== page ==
It’s time for realism in the climate change response

The Road Transport Forum wants to inject some realism into the climate change debate with our response to the He Pou a Rangi, Climate Change Commission (CCC) 2021 draft advice for consultation.

We are in agreement with the broad mandate of the CCC, and our industry is committed to the decarbonisation journey that New Zealand must embark on to meet our climate change obligations under the Paris Agreement. 

We’ve said that to get to where we need to however, that instead of setting arbitrary timelines and showing early favouritism towards electric vehicles as the number one solution, we need to pause and look at how this would all work and who would be most affected in the pocket.

You can’t paint a picture of a future that doesn’t exist yet that isn’t just fantasy.

There is currently:

  • no proven fossil-fuel alternative fuel source to power heavy trucks in a New Zealand context, available in a reliable and affordable form;
  • no infrastructure in place to support any alternative fossil-fuel source to power heavy trucks; and
  • no commercially available heavy trucks using alternatives to fossil-fuels, at scale, to replace the current heavy truck fleet used to keep the New Zealand economy moving.

We believe that any policy settings should be framed around there being viable, safe, affordable, widely available alternatives to what is being phased out.

We want to be cautious about “greenwashing”; that is, promoting alternatives to fossil fuels based on ideology, rather than a real pros and cons assessment of whether or not we are replacing like-for-like and what the impacts will be on people, not just the environment.

There has been widespread research on, and media coverage of, the exploitation of population groups (especially children) involved in producing the raw materials for the batteries to run electric vehicles (EVs).

Similar situations arose with introduction of biofuels where equatorial populations were disenfranchised off their land so the biofuel advocates could take it grow the raw biofuel feed stock products.

One of the few places capable of extracting the valuable minerals from end-of-life EV batteries is in Belgium at a facility that relies on nuclear power.

And we don’t want to see those who can least afford it being the ones wearing the cost of rapid change in New Zealand.

The climate change debate seems to be slanted in favour of the middle class, educated people, living in built up cities, who can bike or walk to work. These are people whose direct livelihoods are less reliant on a strong economy. It’s people in rural and provincial areas and city suburbs who will be constrained in their ability to move around, get to work, and earn a living.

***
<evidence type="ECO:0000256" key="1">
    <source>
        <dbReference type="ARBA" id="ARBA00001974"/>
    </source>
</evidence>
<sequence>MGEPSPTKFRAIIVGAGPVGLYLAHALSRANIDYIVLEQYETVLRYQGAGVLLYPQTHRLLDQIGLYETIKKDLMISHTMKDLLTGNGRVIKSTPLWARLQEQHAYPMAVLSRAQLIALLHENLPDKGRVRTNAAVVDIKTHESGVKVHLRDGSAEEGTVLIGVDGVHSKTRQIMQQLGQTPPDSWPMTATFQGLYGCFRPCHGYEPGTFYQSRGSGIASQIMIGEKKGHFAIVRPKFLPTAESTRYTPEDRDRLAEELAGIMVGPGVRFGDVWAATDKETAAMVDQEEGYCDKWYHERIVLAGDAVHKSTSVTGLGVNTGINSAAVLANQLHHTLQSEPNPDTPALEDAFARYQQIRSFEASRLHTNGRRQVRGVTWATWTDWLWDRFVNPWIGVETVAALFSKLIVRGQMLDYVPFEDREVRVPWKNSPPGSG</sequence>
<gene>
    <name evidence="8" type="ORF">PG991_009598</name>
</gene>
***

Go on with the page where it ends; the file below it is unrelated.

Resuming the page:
For the trucking industry, a rush to EVs could mean reduced payloads and consequently, higher costs for moving freight. Less freight would be able to be loaded on the truck because a lot of the allowable weight to carry would be in the battery.

The idea should be to get more freight on the trucks so there is less truck traffic on the road; not require more trucks because they can’t carry the freight because of the weight of the battery. That just isn’t efficient for freight movement, and it forces greater capital costs on transport operators that will ultimately be borne by the consumer, not to mention greater congestion from more trucks on the road.

Road freight transport plays a significant role in the New Zealand economy, with pretty much everything in your life spending time on the back of a truck at some point. If you make that movement of freight hard, you’ve got a massive economic problem affecting people’s businesses, jobs and ability to earn a living.

We aren’t the only ones calling for a more thorough look at unintended consequences of the CCC’s advice. This week major power companies cautioned that a rush to renewable energy will drive up prices and increase overall carbon emissions.

It was also reported that natural gas provider First Gas’s proposals to start blending hydrogen into its supply and then fully switch gases by 2050 comes with a multi-billion dollar price tag and requires an unprecedented increase in renewable electricity generation and a thirst for water.

And Toyota New Zealand’s chief executive Neeraj Lala said in an opinion piece in the NZ Herald:

“In its quest for zero carbon emissions, the Climate Change Commission’s proposed ban on petrol and diesel cars by 2035 ignores the reality that EVs will be in short supply for years to come and EVs do not offer the versatility that Kiwi drivers have come to rely on. 

“EVs are not the versatile ferry-the-kids, tow-the-boat, carry-the-tools SUV or ute that Kiwi drivers love and use every day. Unfortunately, EVs can’t do everything yet. They are essentially small passenger cars, as were hybrids 25 years ago.”

We believe action can be taken now to reduce transport emissions while keeping a broad perspective about what energy source, or sources, would be best placed to run the transport fleet, including heavy trucks, in New Zealand.

We don’t want to see a rush into something that could do more damage than good along the way.

The RTF’s response to the Climate Change Commission is available here.

– Nick Leggett, CEO, Road Transport Forum


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